# Repeatability, Uncertainty and Accuracy of Flow Meters

While talking about flow measurement, a variety of terms are critical to take into consideration. They include Repeatability, Uncertainty, Accuracy and Turndown.

## Repeatability

Repeatability is the ability of a flow meter to show the same value for an identical flow rate on more than one occasion.

Having optimal repeatability is critical. But, this does not decrease the importance of accuracy under any conditions.

## Uncertainty

‘Uncertainty’ nowadays is becoming a more popular term than accuracy because accuracy cannot be established, as the true value can never be precisely known.

However ‘uncertainty’ can be calculated and an ISO standard exists regarding this matter (EN ISO/IEC 17025). It is crucial to know that it's a statistical idea and not a guarantee.

For example, it could be proven that with a high population of flow meters, 95% would be at least as appropriate as the uncertainty measured. Most might be much better, but a few, 5% may be worse.

## Accuracy

It determines how precise flow measurement devices are to the actual value or flow rate and is used to determine the suitability of the flow meter for a specific application.

Flow meter accuracy statements are expressed as a percent of either:

• Flow rate (%R)
• Full scale (%FS)
• Calibrated span (%CS)
• Upper range limit (%URL)

### Percent of Flow Rate (%R):

The error in the measurement of flow rate when the accuracy of the meter is expressed as a percent of flow rate can be determined by:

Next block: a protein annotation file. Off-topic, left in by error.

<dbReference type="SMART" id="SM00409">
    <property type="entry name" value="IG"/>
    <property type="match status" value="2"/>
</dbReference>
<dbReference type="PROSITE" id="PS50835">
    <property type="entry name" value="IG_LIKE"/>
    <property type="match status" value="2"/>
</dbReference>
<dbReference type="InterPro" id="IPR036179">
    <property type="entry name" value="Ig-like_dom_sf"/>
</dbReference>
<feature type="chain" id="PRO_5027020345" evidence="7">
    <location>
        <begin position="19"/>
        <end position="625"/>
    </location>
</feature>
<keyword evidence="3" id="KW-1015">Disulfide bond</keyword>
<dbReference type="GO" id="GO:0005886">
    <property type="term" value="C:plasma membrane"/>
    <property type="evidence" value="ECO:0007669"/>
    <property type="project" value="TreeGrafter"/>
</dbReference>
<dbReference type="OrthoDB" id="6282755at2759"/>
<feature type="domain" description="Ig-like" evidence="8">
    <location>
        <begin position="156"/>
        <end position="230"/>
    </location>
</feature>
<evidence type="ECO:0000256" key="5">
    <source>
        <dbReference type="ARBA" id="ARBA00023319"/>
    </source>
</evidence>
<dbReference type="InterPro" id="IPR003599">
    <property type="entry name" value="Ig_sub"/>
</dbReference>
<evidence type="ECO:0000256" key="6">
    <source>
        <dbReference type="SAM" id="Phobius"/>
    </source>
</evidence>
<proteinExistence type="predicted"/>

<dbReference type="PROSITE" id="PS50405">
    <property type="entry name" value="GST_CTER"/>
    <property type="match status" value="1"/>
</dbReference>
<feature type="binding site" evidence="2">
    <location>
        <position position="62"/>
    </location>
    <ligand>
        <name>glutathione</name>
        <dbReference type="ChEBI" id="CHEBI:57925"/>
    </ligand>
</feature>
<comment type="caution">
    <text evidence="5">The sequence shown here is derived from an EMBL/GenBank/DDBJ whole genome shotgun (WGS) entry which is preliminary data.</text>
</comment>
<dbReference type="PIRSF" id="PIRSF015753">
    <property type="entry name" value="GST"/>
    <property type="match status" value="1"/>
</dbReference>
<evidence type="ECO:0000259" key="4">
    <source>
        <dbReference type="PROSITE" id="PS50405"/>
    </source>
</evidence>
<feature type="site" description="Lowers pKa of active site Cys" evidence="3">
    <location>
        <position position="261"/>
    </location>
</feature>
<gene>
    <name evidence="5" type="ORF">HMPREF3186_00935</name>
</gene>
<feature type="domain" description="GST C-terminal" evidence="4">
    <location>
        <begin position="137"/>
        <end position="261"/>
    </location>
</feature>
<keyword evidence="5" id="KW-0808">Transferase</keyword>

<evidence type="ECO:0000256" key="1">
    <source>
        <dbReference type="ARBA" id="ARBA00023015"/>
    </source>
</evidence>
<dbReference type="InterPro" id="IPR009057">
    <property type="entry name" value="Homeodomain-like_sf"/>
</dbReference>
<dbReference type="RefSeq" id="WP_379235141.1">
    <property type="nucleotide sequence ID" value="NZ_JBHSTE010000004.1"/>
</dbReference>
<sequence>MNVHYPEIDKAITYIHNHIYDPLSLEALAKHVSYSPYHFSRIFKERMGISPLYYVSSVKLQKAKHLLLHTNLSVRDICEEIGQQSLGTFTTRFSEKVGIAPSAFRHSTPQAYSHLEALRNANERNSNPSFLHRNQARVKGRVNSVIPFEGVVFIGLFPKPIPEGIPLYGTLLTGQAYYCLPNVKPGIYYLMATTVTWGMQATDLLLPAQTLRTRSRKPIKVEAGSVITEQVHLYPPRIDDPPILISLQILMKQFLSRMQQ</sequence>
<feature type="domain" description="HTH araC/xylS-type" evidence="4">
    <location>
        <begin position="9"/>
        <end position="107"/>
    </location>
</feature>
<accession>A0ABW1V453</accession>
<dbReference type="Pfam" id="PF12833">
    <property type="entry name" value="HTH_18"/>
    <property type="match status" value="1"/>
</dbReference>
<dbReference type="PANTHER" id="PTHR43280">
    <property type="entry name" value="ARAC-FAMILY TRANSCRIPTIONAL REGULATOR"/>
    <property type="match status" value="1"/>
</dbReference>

Error = % flow rate*measurement

Assume that we have a flow meter whose accuracy is expressed as ±1% of flow rate and is being used to measure flow in the range 0 to100 gpm then we can determine the errors at 100%. 50%, 25% and 10% of the flow range as:

• At 100% of flow, error = ±0.01*100 = ±1 gpm= 1% Rate
• 50% of flow, error = ±0.01*50 = ±0.5 gpm= 1% Rate
• 25% of flow, Error = ±0.01*25 = ±0.25 gpm = 1% Rate
• 10% of flow, error = ±0.01*10 = ±0.1 gpm = 1% Rate

In terms of R%, we acquire 1% at the different levels of flow. A plot of % R error against flow gives the graph below: As shown in the graph, the % Rate Error between the range of low flows and high flows stays constant.

### Percent of Full Scale (%FS):

The error in the calculation of flow rate while the accuracy of the meter is expressed as a percent of full scale may be determined by:

Error = % FS*Full Scale Flow

Assume a flow meter with a stated accuracy of ±1%FS. If the meter is being utilized to estimate liquid volume in the range 0 to100 gpm then we can determine the errors at 100%, 50%, 25% and 10% of the flow range as:

• At 100% of flow, error = ±0.01*100 = ±0.1 gpm = 1% rate
• 50% of flow, error = ±0.01*100 = ±0.1 gpm = 2% rate
• 25% of flow, error = ±0.01*100 = ±0.1 gpm = 4% rate
• 10% of flow, error = ±0.01*100 = ±0.1 gpm = 10% rate

Note that % R= error/measurement

As indicated in this example, when the error is constant at any given flow, the error stated as a percent of flow rate enhances with a reduction in flow rate. This isn't good because at low flow, the errors become high.